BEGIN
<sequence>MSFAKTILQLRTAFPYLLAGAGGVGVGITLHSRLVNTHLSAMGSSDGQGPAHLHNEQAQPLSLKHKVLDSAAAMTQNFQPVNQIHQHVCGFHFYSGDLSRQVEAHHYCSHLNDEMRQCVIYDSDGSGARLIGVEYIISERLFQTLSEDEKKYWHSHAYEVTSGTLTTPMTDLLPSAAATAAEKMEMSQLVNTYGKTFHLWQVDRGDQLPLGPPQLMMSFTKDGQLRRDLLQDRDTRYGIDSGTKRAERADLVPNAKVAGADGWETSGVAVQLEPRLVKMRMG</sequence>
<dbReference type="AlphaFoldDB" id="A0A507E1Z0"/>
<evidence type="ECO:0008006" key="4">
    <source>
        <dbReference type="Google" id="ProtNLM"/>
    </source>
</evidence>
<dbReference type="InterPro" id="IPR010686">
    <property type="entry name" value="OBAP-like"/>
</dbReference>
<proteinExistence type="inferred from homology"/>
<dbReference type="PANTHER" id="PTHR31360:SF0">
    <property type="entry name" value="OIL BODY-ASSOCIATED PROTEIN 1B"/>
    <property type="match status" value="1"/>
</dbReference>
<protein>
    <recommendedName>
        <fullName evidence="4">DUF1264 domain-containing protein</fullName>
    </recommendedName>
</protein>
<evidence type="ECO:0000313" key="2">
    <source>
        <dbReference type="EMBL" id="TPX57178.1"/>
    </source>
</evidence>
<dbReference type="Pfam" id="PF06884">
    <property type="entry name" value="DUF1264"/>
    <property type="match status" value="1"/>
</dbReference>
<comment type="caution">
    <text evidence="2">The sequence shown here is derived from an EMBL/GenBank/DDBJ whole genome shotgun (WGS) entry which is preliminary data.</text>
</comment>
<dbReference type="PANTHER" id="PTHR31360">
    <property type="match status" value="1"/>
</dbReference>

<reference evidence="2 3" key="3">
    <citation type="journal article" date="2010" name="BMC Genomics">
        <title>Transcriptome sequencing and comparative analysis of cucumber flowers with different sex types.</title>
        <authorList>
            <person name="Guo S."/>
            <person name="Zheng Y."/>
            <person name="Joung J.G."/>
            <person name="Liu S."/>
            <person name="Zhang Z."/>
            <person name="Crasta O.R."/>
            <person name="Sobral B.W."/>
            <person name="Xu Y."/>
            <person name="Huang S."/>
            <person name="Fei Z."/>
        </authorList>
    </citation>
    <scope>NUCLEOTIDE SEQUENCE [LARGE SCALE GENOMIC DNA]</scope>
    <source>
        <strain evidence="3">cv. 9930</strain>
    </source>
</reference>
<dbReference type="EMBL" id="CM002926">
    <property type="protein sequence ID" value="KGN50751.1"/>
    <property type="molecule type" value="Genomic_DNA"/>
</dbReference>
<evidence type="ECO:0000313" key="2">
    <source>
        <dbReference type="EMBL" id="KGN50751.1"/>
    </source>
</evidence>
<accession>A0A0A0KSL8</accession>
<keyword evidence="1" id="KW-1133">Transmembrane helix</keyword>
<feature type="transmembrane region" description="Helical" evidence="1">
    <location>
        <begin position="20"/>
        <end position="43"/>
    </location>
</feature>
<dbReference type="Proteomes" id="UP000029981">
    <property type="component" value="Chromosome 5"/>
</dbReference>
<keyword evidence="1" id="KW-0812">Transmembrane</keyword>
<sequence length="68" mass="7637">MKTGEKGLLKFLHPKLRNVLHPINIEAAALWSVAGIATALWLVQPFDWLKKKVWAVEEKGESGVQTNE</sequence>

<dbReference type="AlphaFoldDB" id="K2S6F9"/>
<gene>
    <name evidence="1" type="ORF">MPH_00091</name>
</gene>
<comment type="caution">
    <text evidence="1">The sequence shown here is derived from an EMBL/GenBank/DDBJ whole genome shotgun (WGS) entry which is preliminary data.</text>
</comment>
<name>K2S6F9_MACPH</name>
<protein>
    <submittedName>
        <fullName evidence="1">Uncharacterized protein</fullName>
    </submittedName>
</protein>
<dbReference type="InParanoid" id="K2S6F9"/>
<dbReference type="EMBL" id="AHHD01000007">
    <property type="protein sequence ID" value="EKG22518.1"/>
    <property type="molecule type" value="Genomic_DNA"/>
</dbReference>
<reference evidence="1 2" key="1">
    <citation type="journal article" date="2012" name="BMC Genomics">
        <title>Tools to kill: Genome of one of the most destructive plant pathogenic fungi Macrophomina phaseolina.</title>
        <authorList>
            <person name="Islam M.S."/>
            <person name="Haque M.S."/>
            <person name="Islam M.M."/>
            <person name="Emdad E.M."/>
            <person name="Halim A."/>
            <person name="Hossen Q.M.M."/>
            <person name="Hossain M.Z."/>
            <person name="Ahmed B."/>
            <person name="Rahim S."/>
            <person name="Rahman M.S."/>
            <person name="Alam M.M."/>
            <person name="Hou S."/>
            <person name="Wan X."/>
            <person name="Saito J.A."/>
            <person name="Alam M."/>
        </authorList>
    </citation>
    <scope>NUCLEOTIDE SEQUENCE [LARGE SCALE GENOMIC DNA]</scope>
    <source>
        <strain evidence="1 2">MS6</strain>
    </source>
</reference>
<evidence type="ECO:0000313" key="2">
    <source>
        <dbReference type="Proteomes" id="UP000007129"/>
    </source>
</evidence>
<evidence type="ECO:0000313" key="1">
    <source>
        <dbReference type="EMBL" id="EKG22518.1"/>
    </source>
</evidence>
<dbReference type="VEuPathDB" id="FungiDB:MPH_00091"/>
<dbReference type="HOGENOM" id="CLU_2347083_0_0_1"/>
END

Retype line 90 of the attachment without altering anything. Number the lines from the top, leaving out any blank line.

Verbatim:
    </submittedName>